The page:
The influence of contemporary events and circumstances on Virgil's characterization of Aeneas

Flint, Angela (2008-12)

Thesis (MPhil (Ancient Studies)--Stellenbosch University, 2008.

Thesis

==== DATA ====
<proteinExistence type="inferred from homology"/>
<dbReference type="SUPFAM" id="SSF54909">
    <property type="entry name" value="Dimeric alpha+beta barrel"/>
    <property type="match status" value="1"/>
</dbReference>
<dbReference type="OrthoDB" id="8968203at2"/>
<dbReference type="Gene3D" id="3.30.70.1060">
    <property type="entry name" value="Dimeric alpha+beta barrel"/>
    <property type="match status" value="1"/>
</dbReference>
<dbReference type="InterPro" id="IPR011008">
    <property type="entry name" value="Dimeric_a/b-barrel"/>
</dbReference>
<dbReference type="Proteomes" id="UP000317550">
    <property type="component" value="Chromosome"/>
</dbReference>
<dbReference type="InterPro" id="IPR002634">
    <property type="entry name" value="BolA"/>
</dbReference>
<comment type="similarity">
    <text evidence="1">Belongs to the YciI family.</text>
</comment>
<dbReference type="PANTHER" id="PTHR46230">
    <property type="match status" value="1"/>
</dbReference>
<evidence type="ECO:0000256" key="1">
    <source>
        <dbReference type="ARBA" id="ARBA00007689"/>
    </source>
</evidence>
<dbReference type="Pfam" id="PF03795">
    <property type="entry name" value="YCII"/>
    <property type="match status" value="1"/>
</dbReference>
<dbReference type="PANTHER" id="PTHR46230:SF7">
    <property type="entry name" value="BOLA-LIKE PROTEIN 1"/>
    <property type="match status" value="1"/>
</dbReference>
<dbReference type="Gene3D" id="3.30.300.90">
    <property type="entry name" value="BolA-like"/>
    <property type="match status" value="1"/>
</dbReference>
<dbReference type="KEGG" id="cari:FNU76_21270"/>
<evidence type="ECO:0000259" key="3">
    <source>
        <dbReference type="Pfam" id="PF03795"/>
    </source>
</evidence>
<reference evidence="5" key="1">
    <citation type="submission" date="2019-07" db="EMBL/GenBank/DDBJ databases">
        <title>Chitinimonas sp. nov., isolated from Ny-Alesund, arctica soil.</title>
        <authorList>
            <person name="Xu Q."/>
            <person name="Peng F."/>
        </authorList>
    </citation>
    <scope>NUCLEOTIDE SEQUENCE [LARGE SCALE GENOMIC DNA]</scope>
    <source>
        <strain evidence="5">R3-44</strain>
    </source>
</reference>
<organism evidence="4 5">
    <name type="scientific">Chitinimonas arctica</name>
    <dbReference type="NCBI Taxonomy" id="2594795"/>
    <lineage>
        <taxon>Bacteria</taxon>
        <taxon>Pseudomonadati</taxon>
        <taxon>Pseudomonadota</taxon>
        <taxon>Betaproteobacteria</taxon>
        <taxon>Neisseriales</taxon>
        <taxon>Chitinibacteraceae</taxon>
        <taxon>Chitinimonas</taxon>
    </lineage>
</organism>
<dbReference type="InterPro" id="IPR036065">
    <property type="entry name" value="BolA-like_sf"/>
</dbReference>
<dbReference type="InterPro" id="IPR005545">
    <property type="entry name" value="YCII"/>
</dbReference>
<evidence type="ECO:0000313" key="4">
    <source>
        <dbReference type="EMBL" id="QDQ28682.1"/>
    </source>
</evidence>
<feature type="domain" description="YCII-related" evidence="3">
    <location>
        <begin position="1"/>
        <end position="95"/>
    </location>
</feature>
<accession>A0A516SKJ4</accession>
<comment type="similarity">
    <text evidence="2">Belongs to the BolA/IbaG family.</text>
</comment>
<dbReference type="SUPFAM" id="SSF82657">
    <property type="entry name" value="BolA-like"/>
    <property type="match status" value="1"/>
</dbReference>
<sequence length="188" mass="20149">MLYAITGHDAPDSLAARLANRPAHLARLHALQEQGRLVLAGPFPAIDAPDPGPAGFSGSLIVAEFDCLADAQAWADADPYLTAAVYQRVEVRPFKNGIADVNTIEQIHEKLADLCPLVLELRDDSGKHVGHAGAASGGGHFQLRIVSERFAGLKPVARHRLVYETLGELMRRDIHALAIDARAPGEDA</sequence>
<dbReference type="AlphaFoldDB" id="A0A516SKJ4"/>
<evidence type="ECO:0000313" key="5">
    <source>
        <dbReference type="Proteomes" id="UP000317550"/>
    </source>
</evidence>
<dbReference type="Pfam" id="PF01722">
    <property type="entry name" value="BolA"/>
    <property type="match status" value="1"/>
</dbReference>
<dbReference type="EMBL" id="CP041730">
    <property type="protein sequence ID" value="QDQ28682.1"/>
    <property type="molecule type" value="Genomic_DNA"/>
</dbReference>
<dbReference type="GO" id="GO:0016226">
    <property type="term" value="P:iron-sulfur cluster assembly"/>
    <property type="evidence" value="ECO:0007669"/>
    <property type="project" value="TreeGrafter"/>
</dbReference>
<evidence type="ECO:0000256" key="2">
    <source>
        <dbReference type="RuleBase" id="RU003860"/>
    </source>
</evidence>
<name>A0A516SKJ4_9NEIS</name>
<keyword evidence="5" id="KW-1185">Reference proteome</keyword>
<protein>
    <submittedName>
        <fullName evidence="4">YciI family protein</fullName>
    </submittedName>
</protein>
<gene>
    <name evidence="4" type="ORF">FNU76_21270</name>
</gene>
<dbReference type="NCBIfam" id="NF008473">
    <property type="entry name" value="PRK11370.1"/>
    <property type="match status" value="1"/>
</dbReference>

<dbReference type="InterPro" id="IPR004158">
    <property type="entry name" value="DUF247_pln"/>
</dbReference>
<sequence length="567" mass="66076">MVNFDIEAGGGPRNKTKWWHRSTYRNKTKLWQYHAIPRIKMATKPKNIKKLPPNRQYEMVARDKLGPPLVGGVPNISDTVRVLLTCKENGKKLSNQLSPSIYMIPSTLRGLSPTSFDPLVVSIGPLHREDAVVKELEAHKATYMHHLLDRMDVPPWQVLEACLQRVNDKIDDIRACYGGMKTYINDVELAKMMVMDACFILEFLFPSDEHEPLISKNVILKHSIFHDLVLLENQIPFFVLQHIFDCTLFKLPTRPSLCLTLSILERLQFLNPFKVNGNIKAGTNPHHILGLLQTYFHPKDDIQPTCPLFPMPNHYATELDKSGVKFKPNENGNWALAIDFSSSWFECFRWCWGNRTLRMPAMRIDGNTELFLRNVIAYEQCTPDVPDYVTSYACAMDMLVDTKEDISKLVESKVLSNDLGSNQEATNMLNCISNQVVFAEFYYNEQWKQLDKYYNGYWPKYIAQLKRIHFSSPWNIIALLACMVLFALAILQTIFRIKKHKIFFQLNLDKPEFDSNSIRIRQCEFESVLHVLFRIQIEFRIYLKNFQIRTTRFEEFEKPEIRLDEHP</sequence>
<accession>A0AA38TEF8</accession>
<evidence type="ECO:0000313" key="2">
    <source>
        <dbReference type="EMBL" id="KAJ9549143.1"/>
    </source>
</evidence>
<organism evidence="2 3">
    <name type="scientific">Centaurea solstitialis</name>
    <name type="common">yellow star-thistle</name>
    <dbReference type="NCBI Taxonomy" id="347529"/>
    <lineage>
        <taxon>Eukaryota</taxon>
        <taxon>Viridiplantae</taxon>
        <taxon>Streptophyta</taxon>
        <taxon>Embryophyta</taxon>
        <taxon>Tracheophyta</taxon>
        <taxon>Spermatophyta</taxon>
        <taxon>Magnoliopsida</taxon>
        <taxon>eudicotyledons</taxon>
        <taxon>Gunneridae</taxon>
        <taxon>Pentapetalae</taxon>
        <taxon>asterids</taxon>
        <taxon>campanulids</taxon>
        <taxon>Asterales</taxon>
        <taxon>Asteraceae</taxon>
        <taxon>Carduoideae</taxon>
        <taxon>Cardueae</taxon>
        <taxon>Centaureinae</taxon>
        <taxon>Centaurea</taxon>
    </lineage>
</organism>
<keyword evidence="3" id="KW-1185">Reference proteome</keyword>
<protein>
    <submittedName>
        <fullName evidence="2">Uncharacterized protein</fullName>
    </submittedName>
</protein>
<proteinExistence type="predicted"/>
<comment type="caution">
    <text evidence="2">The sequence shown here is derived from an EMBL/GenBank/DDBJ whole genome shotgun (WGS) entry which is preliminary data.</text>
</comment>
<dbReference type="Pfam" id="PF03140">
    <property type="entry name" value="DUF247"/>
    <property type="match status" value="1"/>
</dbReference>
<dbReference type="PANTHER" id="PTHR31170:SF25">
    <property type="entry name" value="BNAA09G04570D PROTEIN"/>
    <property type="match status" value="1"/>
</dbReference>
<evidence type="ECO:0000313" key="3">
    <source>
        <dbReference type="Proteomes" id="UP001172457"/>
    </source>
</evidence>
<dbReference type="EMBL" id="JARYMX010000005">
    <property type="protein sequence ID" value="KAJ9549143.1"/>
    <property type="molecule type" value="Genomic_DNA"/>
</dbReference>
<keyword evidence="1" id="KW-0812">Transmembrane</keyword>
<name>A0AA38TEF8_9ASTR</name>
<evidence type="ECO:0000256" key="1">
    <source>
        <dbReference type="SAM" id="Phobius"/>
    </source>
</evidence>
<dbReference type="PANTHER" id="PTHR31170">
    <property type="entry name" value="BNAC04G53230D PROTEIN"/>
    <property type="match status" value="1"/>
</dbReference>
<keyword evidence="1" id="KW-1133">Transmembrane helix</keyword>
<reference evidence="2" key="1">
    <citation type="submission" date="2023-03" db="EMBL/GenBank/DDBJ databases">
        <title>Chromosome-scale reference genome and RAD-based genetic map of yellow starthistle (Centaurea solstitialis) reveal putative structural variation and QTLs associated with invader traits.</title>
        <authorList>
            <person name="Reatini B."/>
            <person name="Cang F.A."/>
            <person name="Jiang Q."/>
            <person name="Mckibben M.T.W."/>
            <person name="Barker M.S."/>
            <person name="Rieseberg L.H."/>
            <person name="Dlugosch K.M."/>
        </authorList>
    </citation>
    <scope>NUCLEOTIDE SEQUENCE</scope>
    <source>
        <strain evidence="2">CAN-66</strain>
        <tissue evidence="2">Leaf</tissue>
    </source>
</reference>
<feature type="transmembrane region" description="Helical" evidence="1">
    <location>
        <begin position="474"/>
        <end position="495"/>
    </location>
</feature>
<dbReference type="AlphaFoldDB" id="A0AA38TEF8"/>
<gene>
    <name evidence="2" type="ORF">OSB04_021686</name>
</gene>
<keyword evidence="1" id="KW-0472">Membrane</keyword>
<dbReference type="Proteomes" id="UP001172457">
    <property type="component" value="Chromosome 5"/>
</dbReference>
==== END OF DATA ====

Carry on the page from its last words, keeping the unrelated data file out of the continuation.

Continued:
Chapter 1 begins by giving the 21st century reader of the Aeneid insights into the innovative socio-cultural environment of the Augustan Age. Following this is an investigation into the societal and cultural importance placed on the Four Cardinal Values in Augustan Age society. Virgil’s attitude to war has been a perennial topic of debate amongst Virgilian scholars. The focus of chapter 1 becomes more specific as it examines Virgil’s personal history, the socio-cultural environment of his childhood and the influence this may have had on his adult opinion of war and the way it is expressed in the Aeneid. An aspect of Virgil’s personal history that is fundamental to understanding his social context, is his relationship with Emperor Augustus. To conclude chapter 1, this is investigated with specific reference to two episodes in the Aeneid. In chapter 2, attention is given to particular aspects of Virgil’s portrayal of Aeneas’ heroic nature. The chapter opens with an examination of Virgil’s representation of Aeneas’ imperfect heroism, then suggests possible reasons behind the inclusion of ambiguity in this characterization. In addition to this, the question of Homeric characteristics in Virgil’s Roman hero is investigated. Chapter 2 then examines the more positive aspects of Virgil’s depiction of Aeneas’ heroism, concluding with a discussion on the favourable interpretation by Augustan Age Romans of Virgil’s demonstration of Aeneas’ heroic nature. Chapter 3 is devoted to a discussion of the manner in which Virgil’s environment influenced his presentation of Aeneas’ personal interactions. Prior to addressing the actual relationships, the chapter explores the question of Virgil’s characterization of Aeneas as somewhat uncommunicative in the epic. This chapter then concentrates on two main facets of Virgil’s portrayal of Aeneas’ personal relationships, i.e. those with family members and those with relevant non-family members that illustrate the extent to which Virgil’s social context influenced his composition of this poem. In conclusion, this study summarises the importance of viewing the Aeneid in its correct context. A bibliography is appended.

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